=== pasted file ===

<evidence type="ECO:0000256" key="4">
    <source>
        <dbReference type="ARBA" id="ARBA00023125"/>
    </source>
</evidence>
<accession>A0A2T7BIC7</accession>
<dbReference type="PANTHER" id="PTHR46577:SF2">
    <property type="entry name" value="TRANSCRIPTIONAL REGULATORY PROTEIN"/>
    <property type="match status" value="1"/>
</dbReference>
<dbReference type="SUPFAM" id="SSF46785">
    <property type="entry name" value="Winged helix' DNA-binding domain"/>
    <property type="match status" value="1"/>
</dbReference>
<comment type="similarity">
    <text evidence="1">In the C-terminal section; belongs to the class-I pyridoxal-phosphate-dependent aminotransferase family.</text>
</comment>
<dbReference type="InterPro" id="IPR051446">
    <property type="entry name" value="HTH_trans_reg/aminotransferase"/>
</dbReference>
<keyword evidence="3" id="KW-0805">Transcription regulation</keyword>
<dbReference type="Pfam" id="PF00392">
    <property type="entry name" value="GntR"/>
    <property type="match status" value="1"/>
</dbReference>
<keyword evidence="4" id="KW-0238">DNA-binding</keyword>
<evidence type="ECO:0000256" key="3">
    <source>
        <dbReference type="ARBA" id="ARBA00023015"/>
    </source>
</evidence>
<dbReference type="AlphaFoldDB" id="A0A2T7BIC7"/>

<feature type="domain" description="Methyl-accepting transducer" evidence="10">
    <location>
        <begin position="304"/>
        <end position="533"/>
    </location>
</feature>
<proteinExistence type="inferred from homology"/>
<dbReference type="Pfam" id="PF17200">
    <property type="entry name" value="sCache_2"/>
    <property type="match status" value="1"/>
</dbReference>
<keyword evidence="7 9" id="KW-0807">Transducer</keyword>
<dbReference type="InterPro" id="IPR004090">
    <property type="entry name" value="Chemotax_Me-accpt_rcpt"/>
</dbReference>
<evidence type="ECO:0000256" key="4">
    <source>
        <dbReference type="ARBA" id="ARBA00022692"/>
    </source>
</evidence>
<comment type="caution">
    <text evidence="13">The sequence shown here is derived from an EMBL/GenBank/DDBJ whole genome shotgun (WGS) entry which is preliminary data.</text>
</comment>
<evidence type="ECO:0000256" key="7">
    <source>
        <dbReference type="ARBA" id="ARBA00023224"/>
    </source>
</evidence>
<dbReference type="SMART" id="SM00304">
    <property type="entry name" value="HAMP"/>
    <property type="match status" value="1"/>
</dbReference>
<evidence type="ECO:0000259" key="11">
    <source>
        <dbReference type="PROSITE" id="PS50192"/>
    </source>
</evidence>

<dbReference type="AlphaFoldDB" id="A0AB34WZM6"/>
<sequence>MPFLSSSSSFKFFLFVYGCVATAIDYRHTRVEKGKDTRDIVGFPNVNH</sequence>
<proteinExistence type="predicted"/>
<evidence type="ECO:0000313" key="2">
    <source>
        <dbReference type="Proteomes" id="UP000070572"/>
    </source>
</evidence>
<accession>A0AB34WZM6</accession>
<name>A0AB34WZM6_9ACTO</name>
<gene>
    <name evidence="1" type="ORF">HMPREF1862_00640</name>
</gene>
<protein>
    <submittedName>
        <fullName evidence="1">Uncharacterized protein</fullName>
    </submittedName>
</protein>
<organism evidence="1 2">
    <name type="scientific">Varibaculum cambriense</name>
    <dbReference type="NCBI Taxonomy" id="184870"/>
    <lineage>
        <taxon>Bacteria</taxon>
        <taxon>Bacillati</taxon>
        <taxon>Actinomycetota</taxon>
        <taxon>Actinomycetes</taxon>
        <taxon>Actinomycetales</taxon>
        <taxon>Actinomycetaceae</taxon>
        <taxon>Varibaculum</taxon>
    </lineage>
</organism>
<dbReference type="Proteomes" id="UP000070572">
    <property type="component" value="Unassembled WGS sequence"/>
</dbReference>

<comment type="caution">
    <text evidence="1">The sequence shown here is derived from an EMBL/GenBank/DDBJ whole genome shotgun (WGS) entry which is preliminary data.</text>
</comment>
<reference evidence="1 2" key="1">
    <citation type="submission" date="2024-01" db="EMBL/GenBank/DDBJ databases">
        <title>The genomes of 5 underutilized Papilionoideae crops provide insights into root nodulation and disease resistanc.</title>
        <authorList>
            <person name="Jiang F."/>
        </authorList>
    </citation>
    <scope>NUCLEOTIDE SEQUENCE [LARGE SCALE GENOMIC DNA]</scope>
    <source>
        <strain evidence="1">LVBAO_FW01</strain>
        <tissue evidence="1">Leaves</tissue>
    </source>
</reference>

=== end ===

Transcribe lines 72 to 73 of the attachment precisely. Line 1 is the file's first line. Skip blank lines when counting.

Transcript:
<proteinExistence type="predicted"/>
<evidence type="ECO:0000313" key="2">